I tend to linger the longest in Gallery 4, the other flattened octagonal room, which houses some of the master's final — and in my opinion finest — paintings, the Japanese footbridges and tree-lined paths transfixed in either perpetual autumn or sunset, depending on your preference. There was a handsome Le Pont Japonais (1920-22), ablaze in yellowy-oranges and shimmering as if enveloped in a sultry breeze, at the MoMA's fine "Monet's Water Lilies" installation, which ended last month. The versions in Gagosian's exhibition are smaller but satisfy me just fine, in particular Le Pont Japonais (1918-1924, Musée Marmottan Monet, Paris), the intro work, with its resonating mulberry hues around the bridge, is even more feverishly abstract than the canvas in MoMA's show. This and the trio L'Allée de Rosiers bookend the larger vertical painting Coin du Bassin aux Nymphéas (1918-19, private collection), a dense, tranquil forest scene, or what looks to be a forest w/ bare peeks of aquamarine water creeping here and there. Its neighbor Saule Pleueur (1918-19, Musée Marmottan Monet, Paris), is even drier, yet totally permeated w/ life in the darting greens and yellows around the central trunk. And of course we have L'Allée de Rosiers (all 1920-22, the first and last from Musée Marmottan Monet, Paris and the middle from a private collection), the quiet rustling of leaves and shift of daylight, the path extending into the distance as the colors become more vivid and complex with each following canvas. The reds and red-oranges of the first fill with bursts of light and color, like showers of flower petals of every species floating through the treeline and accumulating on the path, as the sunlight winks through the branches. And I swear I see a shadow in the distance of the second canvas (maybe the third as well), like the constructed park-scene in Michelangelo Antonioni's Blowup: it may or may not be there, but it somehow comforts me. It is a powerful coda to a fascinating exhibition.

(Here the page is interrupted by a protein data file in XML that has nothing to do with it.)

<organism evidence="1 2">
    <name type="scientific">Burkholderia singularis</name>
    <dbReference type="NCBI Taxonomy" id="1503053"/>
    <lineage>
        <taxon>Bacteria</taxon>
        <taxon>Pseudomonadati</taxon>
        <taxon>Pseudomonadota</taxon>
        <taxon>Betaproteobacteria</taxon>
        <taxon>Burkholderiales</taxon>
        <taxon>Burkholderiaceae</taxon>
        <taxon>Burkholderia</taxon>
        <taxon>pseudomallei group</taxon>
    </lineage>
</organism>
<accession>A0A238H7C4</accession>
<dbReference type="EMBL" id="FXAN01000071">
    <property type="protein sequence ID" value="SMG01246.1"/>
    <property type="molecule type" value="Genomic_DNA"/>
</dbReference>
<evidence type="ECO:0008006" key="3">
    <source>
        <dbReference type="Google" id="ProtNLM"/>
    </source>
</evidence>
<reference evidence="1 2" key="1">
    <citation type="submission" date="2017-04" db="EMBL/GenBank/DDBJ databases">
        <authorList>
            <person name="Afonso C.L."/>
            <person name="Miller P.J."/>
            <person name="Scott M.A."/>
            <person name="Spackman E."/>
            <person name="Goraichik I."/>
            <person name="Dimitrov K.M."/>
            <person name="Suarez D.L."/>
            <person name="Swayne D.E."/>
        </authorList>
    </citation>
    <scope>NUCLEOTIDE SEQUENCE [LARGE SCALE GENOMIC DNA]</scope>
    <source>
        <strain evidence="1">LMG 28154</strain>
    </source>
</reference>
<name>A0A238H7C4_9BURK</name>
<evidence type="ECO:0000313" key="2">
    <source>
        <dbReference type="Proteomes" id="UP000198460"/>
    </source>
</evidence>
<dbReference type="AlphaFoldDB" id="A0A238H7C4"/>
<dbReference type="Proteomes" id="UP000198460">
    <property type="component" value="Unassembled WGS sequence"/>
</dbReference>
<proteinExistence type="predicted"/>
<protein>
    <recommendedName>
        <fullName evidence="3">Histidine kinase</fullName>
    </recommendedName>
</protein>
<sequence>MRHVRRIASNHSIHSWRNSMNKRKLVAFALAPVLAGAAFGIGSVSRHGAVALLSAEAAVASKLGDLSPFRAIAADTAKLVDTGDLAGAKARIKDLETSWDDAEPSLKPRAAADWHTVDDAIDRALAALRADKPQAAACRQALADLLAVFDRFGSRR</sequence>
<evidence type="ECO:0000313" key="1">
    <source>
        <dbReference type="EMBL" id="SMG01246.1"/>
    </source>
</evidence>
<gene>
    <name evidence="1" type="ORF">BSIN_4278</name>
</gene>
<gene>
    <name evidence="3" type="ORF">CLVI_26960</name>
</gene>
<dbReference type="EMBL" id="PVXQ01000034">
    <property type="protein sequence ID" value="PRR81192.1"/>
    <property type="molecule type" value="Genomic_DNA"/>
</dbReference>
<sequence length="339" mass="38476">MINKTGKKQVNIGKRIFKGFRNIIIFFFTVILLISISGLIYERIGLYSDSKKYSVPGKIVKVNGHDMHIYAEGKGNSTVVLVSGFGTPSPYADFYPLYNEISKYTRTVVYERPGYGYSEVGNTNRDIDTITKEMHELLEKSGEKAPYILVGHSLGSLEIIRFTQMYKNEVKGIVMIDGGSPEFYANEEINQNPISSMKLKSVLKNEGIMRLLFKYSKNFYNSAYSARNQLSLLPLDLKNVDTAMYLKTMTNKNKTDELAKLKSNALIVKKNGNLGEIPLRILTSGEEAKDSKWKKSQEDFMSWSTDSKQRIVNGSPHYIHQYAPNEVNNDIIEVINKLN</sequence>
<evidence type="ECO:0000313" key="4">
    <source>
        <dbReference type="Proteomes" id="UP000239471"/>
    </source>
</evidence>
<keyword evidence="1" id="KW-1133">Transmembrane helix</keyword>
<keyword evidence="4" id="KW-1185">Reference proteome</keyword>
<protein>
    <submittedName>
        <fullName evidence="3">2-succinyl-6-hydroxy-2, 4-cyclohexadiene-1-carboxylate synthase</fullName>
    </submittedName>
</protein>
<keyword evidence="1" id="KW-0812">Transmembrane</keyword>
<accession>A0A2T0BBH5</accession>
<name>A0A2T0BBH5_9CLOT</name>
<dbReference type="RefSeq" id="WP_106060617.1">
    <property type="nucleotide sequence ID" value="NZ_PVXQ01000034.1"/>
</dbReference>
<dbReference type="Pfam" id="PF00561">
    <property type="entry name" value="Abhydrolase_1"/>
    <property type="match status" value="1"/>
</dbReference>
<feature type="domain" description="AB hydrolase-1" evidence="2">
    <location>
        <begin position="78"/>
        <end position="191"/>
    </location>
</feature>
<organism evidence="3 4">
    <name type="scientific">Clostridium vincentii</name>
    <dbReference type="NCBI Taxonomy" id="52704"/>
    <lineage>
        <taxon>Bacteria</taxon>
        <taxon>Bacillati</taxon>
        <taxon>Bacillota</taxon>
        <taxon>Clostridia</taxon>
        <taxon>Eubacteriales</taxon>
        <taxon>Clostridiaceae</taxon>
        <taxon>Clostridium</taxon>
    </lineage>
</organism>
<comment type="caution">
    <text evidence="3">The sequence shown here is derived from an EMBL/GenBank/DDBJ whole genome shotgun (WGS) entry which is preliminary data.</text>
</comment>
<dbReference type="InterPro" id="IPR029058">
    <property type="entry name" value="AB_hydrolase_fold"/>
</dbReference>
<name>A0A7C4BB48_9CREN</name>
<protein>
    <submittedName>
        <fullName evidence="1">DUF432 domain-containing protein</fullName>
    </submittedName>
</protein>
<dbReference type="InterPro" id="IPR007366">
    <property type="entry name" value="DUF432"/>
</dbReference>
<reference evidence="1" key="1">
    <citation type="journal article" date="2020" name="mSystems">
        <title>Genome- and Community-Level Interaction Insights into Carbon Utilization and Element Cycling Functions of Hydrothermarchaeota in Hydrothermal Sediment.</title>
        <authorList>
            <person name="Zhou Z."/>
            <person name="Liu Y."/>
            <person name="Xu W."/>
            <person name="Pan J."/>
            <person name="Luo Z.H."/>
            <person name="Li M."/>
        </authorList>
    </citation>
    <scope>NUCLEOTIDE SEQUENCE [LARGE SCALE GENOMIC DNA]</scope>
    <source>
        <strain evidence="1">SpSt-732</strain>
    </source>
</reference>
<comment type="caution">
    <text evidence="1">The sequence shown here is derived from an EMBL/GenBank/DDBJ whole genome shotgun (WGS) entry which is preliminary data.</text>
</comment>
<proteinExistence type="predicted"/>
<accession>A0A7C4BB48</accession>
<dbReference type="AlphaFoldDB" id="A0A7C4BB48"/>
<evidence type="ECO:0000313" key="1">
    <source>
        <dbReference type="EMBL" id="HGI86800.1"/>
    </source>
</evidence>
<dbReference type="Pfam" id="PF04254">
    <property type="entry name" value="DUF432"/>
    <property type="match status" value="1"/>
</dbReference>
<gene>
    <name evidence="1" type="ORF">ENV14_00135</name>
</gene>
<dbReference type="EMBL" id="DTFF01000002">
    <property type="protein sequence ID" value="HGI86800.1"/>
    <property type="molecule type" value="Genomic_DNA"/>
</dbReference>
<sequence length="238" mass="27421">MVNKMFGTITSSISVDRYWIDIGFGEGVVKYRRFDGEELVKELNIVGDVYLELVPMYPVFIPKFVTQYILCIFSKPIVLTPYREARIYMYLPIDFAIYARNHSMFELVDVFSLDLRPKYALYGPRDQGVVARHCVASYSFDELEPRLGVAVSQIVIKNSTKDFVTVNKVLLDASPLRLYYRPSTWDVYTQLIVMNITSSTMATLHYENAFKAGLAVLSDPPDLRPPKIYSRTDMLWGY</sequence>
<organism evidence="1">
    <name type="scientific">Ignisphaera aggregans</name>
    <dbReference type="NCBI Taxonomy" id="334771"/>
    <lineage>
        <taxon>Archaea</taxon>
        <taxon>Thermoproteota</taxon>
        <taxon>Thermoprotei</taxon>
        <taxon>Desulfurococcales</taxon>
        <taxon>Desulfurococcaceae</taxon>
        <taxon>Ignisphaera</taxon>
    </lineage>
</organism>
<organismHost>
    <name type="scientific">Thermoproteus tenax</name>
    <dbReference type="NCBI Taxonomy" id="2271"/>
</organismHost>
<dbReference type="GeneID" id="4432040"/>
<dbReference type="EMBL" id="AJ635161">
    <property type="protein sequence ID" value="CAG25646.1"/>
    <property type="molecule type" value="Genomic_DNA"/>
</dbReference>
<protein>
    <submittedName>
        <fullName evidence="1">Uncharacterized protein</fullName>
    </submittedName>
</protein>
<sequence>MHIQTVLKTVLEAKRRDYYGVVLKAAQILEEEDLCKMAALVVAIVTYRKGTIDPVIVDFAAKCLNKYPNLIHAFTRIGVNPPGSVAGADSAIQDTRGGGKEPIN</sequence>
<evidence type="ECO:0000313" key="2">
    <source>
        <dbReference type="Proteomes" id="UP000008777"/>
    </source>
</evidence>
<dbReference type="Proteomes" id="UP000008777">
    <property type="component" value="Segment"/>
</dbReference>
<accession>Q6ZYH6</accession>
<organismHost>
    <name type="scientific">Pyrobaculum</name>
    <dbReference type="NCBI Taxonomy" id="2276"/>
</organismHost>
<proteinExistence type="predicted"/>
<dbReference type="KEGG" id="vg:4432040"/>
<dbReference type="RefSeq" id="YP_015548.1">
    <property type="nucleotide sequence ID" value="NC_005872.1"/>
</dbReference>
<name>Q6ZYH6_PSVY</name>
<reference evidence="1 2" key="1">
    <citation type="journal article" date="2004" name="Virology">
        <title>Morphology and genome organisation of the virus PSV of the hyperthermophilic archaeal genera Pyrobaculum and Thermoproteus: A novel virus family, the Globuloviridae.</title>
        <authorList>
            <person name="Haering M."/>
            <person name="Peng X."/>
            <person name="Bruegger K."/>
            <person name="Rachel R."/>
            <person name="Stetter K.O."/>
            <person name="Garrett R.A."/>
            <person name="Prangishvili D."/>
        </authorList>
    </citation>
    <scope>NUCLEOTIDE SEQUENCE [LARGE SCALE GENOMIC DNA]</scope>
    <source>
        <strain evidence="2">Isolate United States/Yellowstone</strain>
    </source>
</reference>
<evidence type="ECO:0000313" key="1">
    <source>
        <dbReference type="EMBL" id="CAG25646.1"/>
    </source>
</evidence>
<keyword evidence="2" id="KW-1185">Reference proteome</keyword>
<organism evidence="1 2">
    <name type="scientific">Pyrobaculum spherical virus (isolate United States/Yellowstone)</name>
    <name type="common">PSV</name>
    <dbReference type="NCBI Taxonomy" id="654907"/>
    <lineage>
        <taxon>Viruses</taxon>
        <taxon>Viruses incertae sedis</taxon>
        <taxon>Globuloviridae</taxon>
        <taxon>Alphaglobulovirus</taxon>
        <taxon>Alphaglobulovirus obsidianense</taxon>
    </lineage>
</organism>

(Claude Monet L'Allée de Rosiers, 1920-22. Oil on canvas, 35 x 39 1/2 inches, (89 x 100 cm). W.1934, MM 5089. Musee Marmatton Monet, Paris. Photo courtesy Gagosian Gallery)
Claude Monet "Late Works" is on view at Gagosian's 522 W 21st St location through June 26. Yes, you should totally go, multiple times.